ParFX gains credibility as first phase of on-boarding nears completion

By:
Joel Clark
Published on:

The addition of JPMorgan and Citi to start-up trading platform ParFX marks the acceleration of the platform’s growth as it plans to open to the buy side in the summer.

Bank-backed foreign-exchange spot trading platform ParFX is gaining increased momentum and credibility as it nears the end of the first phase of on-boarding clients and develops the technology to open up to the buy side.

Originally conceived in 2010 by a group of top-tier banks that had become frustrated with the effect high-frequency traders were having on their ability to transact business on primary trading platforms, ParFX finally launched in April 2013 with the support of 11 founder banks.

The platform was backed from the start by a small group of FX powerhouses including Deutsche Bank, Barclays and UBS, but the addition of Société Générale in late 2013, and Citi and JPMorgan earlier this month, brings the number of bank members to 14.

Meanwhile, Bank of America Merrill Lynch started trading on the platform as a non-founder in November, and other banks are expected to take similar steps in the coming months.

According to Roger Rutherford, chief operating officer of ParFX at interdealer broker Tradition – which was selected in 2012 to deliver the platform’s infrastructure and technology – the first phase of the platform’s launch has been about connecting to the top 20 banks and that goal is now nearing completion. It will then move on to focus on second-tier banks and buy-side firms.

“The fact that two big global banks like Citi and JPMorgan have decided to join ParFX validates our model and ethos, and it gives it the momentum it deserves,” says Rutherford.

“Our focus since launch has been on participation rather than volume. If we can get global participation in an environment that traders like, volume will naturally come.”

ParFX has focused on key features to deliver a level playing field in which users can realize cost savings over other platforms and are not penalized for not having the fastest trading technology.

They include a randomized pause of 20 to 80 milliseconds applied to all order elements, low-cost connectivity and brokerage fees, and at-cost market data.

While the platform has at times been seen as a consortium of large banks that sought to create their own private trading club, Tradition is keen to dispel that image, pointing to the inclusion of smaller banks such as SEB, BNP Paribas, Nomura, Royal Bank of Canada and Bank of Tokyo-Mitsubishi UFJ.

“Our founders are an eclectic mix and they all bring something different to the table,” says Rutherford. “The FX industry is very good at getting together to confront issues and drive innovation.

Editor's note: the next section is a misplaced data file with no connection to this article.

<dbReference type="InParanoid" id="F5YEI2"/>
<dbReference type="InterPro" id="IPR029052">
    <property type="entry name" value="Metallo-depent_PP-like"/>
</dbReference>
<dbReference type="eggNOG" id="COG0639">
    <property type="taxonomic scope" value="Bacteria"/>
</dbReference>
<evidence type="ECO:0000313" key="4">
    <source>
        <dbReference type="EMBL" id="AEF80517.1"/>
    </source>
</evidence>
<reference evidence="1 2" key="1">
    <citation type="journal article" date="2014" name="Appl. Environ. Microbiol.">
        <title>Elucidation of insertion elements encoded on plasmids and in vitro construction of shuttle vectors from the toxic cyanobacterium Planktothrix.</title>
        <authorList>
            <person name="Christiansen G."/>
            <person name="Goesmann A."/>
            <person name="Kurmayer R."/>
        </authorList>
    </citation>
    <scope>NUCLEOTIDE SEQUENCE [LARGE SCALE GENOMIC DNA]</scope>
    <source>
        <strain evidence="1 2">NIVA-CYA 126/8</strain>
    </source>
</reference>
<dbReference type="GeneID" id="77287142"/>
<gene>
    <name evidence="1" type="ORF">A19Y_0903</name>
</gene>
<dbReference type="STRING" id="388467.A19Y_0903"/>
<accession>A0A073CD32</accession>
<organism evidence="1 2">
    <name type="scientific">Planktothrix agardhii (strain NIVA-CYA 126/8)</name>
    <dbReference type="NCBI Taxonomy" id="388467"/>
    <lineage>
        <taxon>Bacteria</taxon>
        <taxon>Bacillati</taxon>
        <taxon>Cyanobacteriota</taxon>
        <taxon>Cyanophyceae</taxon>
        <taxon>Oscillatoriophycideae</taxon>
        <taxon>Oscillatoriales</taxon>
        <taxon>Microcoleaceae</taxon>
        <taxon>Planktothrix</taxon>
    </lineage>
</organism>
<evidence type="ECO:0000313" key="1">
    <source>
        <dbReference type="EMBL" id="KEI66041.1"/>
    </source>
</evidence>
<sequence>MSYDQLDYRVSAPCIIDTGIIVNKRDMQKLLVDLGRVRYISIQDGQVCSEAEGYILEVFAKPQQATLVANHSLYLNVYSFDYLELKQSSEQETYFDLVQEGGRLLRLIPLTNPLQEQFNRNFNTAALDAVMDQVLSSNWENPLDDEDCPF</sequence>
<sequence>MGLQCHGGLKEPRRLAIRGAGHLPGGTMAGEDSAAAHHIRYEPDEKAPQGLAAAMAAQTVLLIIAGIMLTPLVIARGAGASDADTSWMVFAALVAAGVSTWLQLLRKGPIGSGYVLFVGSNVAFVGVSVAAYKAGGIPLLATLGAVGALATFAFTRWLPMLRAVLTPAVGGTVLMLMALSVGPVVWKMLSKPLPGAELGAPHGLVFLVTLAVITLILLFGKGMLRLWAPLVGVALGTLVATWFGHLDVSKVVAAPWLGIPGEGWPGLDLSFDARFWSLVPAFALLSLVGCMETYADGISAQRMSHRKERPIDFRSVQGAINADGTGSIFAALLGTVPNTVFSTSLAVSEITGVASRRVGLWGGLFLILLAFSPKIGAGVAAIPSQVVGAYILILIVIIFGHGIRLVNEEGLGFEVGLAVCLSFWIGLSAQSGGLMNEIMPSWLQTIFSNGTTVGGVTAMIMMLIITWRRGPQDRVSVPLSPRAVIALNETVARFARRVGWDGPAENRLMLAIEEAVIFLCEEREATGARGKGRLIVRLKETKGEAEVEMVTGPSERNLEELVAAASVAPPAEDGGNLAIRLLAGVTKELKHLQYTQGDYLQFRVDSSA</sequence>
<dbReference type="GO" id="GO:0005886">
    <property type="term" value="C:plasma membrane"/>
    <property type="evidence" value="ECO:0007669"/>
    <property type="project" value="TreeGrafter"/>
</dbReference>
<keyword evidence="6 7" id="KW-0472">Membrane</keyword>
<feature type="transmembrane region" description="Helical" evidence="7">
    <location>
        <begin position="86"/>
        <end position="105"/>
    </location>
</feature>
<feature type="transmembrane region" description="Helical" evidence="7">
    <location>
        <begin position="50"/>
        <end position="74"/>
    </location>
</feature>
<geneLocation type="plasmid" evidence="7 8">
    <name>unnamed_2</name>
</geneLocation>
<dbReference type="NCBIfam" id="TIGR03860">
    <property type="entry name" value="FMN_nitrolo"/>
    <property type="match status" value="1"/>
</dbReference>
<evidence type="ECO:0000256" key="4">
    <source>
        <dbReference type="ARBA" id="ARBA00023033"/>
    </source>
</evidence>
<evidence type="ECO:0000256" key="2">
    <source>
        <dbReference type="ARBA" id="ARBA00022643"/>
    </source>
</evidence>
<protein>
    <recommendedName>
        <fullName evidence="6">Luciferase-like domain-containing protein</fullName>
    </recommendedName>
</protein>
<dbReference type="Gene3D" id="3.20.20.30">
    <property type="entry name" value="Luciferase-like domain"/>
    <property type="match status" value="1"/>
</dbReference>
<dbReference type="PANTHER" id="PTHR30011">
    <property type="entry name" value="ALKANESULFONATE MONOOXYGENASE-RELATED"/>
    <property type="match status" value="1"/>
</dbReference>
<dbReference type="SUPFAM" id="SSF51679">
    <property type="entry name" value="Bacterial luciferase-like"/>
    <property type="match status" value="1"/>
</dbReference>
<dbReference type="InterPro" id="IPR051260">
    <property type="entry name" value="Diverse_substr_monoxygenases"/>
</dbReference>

“ParFX is an example of that – the industry has clearly come together to work out how to create something relevant and differentiated in today’s market. It is a validation of the credibility of the industry, not just the platform itself.”

ParFX has not yet published details of its daily trading volume, although it is understood that turnover has risen substantially since launch last year.

A senior official at one of the banks backing ParFX says: “There is a threshold in average daily volume that, once crossed, means we have a responsibility to our customers to join up and get access to meaningful liquidity, because it will help us to manage risk and execute on their behalf.

“That remains the case regardless of who owns the platform or what the protocols are.”

A key milestone in the further development of the platform will be when it opens up participation of buy-side firms, which will access the platform through prime brokers.

Citi and JPMorgan have large FX prime-brokerage businesses and work is ongoing to facilitate connectivity with prime brokers, says Tradition’s Rutherford. The platform had originally planned to open to the buy side by the end of 2013, but that deadline has now slipped to mid-2014.

“We’re right in the throes of developing this and if all goes well, we will soon be interacting on a more formal basis with prime customers,” says Rutherford.

But buy-side take-up of ParFX is not necessarily inevitable. Since the platform was first unveiled two years ago, incumbent rival EBS has undertaken a series of system and rule changes to put itself on a more equal footing. It even introduced a similar measure to ParFX’s randomized pause last year, known as the latency floor, which is being extended to its main currency pairs.

“If and when ParFX becomes available to the buy side, we will consider it, as we do with any other venue, but I am not yet sure what the value proposition is to the member banks or any future non-bank participants,” says one buy-side trader.